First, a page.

1924 - 2013
Virginia Sponsler was born June 7, 1924 to Grant and Mary Snethen in Grand River, Iowa and died Feb. 18 near Tehachapi. The oldest of seven children, she grew up in a 480 square foot house without electricity, running water, or insulation on a small farm near Blythedale, Mo.
Despite its limitations this house was a center of neighborhood hospitality and later, Virginia could remember few times when the family was not joined for dinner by friends or neighbors. Hardly feasts – Virginia first ate beef at age 12 after the family cow broke its leg on an icy pond - these twinned privations and open hospitality undoubtedly contributed to Virginia’s life-long habits of thrift, industry, and friendship.
At age five, alone but for instructions to cross the field and turn right at the creek, and assured that she would see the school over the next rise, Virginia began her education in a one-room country schoolhouse, continuing it there until she moved to the nearby town of Lamoni, Iowa to attend high school.
Virginia also graduated from at Graceland College, after which she taught at a one-room school of her own, and from Iowa State College with a degree in Home Economics.
Following graduation, she interviewed for a job as the Wayne County Iowa Extension Home Economist and was hired despite the urgings of one member of the interview committee, local farmer James Sponsler.
Despite his recommendations to others, he pursued her for himself, and they were married March 26, 1950.
James had saved nearly all of his war-time pay and with it had purchased a small farm near his birthplace near Humeston, Iowa. Together they set about meeting the challenges of making the operation successful. To Virginia’s chagrin, that task began with the trading of her stylish ’49 Plymouth coupe for a piece of farming equipment James thought necessary.
Over the next 50 years, Virginia worked hard in and out of the home. She kept the books for the farm, and for a related business they formed to deliver fertilizer to area farmers. She kept a large garden, sold encyclopedias and reported news for the local paper. She later edited that paper, in it writing a weekly column commenting upon the challenges and triumphs of her small community.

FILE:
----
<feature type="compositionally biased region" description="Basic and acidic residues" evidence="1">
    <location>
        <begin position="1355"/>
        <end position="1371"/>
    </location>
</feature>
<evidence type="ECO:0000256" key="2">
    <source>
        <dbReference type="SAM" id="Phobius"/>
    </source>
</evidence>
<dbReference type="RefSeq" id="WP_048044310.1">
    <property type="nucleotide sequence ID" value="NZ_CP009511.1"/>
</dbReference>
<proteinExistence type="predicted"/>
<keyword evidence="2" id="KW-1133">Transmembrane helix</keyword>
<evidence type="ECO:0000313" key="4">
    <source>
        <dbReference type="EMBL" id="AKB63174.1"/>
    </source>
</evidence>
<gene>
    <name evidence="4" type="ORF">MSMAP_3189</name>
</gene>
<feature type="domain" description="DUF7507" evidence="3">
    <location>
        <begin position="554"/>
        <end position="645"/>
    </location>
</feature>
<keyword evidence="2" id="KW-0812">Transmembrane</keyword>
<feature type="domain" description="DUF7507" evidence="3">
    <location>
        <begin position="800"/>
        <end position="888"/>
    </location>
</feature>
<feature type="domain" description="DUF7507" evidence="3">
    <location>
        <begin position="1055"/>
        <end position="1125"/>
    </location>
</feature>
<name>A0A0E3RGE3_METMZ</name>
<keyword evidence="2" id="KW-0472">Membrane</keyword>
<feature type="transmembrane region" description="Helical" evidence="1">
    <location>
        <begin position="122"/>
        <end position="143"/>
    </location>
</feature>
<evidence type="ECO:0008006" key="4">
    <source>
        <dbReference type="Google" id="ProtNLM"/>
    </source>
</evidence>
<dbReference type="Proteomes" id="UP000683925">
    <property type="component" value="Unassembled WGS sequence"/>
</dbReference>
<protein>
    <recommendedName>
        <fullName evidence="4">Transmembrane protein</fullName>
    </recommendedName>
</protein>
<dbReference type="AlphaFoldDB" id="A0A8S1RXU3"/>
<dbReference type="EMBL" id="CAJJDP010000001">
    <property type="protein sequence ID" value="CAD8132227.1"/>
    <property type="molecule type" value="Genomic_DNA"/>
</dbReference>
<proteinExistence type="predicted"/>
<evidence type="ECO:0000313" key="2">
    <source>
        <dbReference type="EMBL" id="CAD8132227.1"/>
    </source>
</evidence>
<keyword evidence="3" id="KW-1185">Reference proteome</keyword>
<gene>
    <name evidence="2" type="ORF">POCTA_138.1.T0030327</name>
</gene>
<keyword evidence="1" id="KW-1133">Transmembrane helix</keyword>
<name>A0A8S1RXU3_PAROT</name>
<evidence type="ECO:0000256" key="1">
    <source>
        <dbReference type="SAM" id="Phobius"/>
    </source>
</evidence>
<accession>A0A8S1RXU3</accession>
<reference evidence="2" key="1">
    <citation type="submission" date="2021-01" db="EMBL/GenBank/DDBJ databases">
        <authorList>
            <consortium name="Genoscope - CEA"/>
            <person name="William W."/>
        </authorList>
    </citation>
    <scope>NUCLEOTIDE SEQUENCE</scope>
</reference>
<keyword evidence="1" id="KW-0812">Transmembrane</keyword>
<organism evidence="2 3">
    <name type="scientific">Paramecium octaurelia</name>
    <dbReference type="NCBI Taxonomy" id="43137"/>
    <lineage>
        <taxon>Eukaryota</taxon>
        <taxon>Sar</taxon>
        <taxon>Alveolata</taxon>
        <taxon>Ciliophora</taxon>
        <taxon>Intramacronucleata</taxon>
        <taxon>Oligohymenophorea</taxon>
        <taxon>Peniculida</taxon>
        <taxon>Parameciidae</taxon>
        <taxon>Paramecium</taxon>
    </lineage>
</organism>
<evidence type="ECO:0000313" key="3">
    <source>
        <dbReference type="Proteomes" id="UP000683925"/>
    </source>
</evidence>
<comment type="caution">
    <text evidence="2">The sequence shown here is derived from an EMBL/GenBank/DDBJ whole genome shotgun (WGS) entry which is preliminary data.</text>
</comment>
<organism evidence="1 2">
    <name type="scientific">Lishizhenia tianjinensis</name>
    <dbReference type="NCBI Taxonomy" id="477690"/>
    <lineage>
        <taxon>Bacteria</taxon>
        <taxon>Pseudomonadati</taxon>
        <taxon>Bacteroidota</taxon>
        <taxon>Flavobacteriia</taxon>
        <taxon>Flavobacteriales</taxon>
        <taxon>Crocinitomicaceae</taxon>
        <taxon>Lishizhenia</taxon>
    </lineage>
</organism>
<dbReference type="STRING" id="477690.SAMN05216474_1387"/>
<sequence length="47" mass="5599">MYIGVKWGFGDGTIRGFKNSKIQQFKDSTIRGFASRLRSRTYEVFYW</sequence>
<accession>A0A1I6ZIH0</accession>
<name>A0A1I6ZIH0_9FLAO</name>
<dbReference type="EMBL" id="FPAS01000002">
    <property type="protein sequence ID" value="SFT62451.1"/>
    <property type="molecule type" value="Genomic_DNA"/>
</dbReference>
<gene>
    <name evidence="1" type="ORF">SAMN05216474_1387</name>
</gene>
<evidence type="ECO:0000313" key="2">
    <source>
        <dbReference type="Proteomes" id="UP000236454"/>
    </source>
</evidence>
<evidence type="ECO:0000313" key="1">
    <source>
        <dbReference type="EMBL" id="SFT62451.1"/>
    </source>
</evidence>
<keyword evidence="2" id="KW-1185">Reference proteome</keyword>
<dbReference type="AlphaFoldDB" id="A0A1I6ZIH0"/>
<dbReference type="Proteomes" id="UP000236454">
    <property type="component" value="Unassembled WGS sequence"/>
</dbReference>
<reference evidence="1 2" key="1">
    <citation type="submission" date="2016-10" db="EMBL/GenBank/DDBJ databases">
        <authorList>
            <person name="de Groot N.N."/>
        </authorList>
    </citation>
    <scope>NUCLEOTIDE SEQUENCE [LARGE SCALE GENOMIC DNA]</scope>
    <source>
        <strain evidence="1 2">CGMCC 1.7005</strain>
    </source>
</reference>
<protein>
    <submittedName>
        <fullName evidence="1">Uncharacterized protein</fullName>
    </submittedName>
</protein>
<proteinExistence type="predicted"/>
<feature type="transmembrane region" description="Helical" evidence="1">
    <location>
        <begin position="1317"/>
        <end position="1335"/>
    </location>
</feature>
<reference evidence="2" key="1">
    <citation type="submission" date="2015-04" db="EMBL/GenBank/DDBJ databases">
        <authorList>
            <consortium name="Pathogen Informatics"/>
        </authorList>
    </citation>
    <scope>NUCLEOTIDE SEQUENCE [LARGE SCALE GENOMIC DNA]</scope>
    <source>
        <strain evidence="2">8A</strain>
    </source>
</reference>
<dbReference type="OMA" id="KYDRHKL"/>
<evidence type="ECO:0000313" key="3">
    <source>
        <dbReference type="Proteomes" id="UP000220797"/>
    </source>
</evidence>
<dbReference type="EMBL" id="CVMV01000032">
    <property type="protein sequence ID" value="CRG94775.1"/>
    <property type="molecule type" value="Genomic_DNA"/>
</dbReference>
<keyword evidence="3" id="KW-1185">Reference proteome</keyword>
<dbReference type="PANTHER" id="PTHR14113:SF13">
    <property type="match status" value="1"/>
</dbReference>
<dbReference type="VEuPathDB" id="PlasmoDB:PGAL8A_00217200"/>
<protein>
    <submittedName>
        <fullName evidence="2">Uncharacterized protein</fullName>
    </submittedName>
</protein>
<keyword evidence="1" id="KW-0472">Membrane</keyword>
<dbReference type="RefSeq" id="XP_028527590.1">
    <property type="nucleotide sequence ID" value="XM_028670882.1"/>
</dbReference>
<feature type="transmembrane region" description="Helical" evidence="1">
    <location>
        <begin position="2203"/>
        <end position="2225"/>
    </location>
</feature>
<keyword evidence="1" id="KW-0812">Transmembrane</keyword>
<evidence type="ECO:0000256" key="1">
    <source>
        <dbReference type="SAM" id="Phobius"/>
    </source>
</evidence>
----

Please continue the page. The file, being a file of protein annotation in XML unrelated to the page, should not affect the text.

Virginia and James had four children. Grant, in 1951, Joy in 1953, Brian in 1955, and John, in 1966. Virginia was a 4-H leader and a Den Mother. She compiled a large home library and sought out, obtained and used all manners of educational materials to enrich the learning of her children.
Until her final decline following a stroke last summer, Virginia was a woman of great vigor and physical strength. In her 70’s, she excavated at an archeological dig, at age 80, she could carry a five-gallon bucket of water in each hand, upstairs. She studied and implemented natural diets and remedies throughout her life, and she outlived a doctor’s prognosis by nearly twenty years. She had a sharp mind and a remarkable memory. She enjoyed playing the piano and researching family history.
Virginia was an open and hospitable lady. She introduced herself easily and sought to be helpful in any gathering. Her genuine interest in others and its resulting hospitality was never feigned.
Virginia was predeceased by her parents, a brother, her husband James, and their son Grant. She is survived by her daughter Joy Moore and husband Tom of Joplin, Missouri, son Brian and wife Cathy of Tehachapi, by her son John, of Kansas City, and by nine grand and great-grandchildren.
Following her husband’s death, Virginia moved to Tehachapi to be near Brian and Cathy and their five children, James, Joe, Molly, Dan, and Frank. During her time in Tehachapi, she especially enjoyed the fellowship of the Beta Sigma Phi Sorority, the Daughters of the American Revolution, and the United Methodist Church as well as the concerts of the Tehachapi Symphony Orchestra.
Her remains were interred at Green Bay Cemetery, near Humeston.